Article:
FIG. 7 is a front cross-sectional view depicting another embodiment of a reinforced rail of the present invention suitable for use, for example, as an upper or lower fence railing.
FIG. 7a is a front cross-sectional view depicting another embodiment of a reinforced rail of the present invention suitable for use, for example, as an upper or lower fence railing.
FIG. 8 is a front cross-sectional view depicting one embodiment of a reinforced vinyl beam of the present invention, exhibiting only a single cavity unbroken by internal partition walls.
FIG. 9 is a front cross-sectional view depicting an alternative embodiment of a reinforced vinyl beam of the present invention, exhibiting only a single cavity unbroken by internal partition walls.
FIG. 9a is a front cross-sectional view depicting another alternative embodiment of a reinforced vinyl beam of the present invention, exhibiting only a single cavity unbroken by internal partition walls.
FIG. 10 is a front cross-sectional view depicting other alternative embodiments of the reinforced vinyl beam of the present invention provided with a plurality of retaining members and reinforcing members.
FIG. 10a is a front cross-sectional view depicting another alternative embodiment of a reinforced vinyl beam of the present invention, exhibiting only a single cavity unbroken by internal partition walls.
FIG. 11 is a front cross-sectional view depicting one embodiment of the reinforced vinyl beam of the present invention useful, for instance, as an upright post of the fence of FIG. 1.
FIG. 12 is a flow chart depicting the process of reinforcing vinyl beams which is the subject of the present invention.
In order that the manner in which the advantages of the invention are obtained will be readily understood, a detailed description of the invention briefly described above will be rendered by reference to specific embodiments thereof which are illustrated in the appended drawings. Understanding that these drawings depict only typical embodiments of the invention and are not therefore to be considered to be limiting of its scope, the invention will be described and explained with additional specificity and detail through the use of the accompanying drawings.
A vinyl beam reinforcement apparatus of the present invention is useful in applications where thermoplastic, and particularly poly vinyl chloride (vinyl), extruded or otherwise molded beams (also referred to as “profiles”) are required to exhibit increased strength. Certain embodiments of a vinyl beam reinforcement apparatus of the present invention are shown by way of example in FIGS. 1 through 11. Certain embodiments of the vinyl beam reinforcement method are shown by way of example in the flow chart diagram of FIG. 12.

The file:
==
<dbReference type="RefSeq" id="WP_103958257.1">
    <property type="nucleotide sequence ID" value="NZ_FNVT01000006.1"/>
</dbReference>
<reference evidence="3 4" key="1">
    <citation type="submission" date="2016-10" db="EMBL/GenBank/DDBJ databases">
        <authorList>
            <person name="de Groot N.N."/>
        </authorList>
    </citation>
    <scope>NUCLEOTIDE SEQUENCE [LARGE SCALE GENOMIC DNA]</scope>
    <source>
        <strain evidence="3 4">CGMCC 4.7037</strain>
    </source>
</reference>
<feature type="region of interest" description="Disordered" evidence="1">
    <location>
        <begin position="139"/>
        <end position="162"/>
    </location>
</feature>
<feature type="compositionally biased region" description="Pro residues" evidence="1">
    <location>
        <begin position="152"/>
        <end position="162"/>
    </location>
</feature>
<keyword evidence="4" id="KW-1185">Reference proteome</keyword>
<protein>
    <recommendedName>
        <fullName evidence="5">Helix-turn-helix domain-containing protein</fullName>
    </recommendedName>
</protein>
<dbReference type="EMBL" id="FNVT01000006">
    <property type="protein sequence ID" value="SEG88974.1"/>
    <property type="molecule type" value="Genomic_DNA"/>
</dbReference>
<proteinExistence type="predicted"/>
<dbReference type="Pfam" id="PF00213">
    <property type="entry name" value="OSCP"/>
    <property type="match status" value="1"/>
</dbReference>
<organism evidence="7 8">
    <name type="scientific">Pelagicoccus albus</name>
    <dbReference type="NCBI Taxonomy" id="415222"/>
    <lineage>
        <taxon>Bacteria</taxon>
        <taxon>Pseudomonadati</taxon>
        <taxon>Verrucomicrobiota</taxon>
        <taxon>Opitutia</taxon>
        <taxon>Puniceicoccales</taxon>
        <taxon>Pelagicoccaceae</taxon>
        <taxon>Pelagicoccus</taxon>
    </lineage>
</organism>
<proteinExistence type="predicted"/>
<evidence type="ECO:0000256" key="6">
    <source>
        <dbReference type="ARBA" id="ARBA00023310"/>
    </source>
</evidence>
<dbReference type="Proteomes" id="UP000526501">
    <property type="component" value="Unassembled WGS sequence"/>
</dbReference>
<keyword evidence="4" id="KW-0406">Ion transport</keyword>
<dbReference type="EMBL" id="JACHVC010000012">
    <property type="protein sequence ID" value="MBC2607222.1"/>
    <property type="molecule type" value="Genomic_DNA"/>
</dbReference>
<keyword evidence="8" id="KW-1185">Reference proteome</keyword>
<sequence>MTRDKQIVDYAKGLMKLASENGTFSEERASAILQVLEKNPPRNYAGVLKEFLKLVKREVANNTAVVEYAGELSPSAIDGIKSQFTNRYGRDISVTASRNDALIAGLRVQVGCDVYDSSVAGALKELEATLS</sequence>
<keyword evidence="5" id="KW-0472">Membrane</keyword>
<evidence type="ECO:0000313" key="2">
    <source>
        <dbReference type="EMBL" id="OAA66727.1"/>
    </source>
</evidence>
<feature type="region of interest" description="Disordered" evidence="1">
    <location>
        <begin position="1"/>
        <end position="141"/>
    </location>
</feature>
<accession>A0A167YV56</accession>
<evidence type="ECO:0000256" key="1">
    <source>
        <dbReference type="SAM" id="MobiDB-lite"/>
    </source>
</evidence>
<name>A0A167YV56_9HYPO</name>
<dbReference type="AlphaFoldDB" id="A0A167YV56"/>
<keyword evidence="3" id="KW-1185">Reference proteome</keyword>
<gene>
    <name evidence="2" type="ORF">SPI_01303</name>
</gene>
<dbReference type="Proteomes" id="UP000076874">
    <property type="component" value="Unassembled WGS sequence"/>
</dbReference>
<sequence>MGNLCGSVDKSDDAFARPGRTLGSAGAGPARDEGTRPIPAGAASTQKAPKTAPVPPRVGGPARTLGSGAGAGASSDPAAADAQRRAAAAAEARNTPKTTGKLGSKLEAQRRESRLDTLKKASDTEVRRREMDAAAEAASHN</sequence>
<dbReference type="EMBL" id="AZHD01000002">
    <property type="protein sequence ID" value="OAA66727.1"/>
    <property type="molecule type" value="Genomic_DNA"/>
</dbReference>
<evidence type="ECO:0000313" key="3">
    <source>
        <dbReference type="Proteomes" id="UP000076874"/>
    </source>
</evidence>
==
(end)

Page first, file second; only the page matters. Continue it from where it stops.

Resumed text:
Shown in FIG. 1 is a standard vinyl fence 10 of the prior art incorporating the vinyl beam reinforcement apparatus of the present invention. As depicted, the vinyl fence 10 includes an upper rail 12 and a lower rail 14 which connect to upright post members 16. The post members 16 are secured to the ground or to a base material such as a concrete pad or a deck. Disposed between the upper and lower rails 12, 14 are a plurality of panels 18. In the depicted embodiment, the panels 18 extend upward vertically, but could, of course, also be disposed horizontally or set at another selected angle with respect to the ground.
FIG. 2 is a partial cross-sectional exploded view of an upper rail 12, a lower rail 14, and a single panel 18 showing one manner of connecting the panel 18 with the upper and lower rails 12, 14. As shown, the upper and lower rails 12, 14 are each provided with a channel 20. Distal ends 22 of the panel 18 are disposed within the channel 20, securing the panels 18 in place between the upper and lower rails 12, 14.
Of course, this is but one arrangement in which reinforced vinyl beams of the present invention may be employed. Other arrangements include picket type fences with spaced apart pickets disposed upper and lower rails, post and rail fences in which upright posts support horizontally extending rails, lattice fences with a molded lattice structure disposed between upright posts and upper and lower rails, and combinations of these types of fences. The vinyl fence 10 of FIG. 1 is a privacy fence, and thus, the panels 18 are disposed adjacent each other. Of course, the panels could also be spread apart to leave gaps of selected sizes between the panels.
Supports and dividers as are used in one embodiment on decks of houses may also be constructed with the reinforced vinyl beams of the present invention. Such Supports may be formed with upright post members and one or more rails dispersed therebetween. Such an arrangement is shown in FIG. 2a. Two upright post members 16 support a handrail 25 mounted therebetween and are provided at the top thereof with caps 15. Of course, the handrail 25 may also be mounted to a wall, as in the case of a bannister, and could also be mounted atop a fence or gate. In FIG. 2a, a bottom rail 25 a is also shown. Pickets may also be located between the handrail 25 and the bottom rail 25 a. The pickets may be reinforced in accordance with the present invention. Additionally, the vinyl or plastic beams of the present invention may also be used in window frames and other applications in which a sturdy, elongated thermoplastic beam is advantageously utilized.
FIGS. 3 through 7 show manners of reinforcing vinyl beams of the present invention and are shown in conjunction with the panels 18, upper and lower rails 12, 14, handrails 25, and upright posts 16 of FIGS. 1 and 2. Manners of reinforcing similar plastic and vinyl beams under the present invention should be readily apparent from these examples.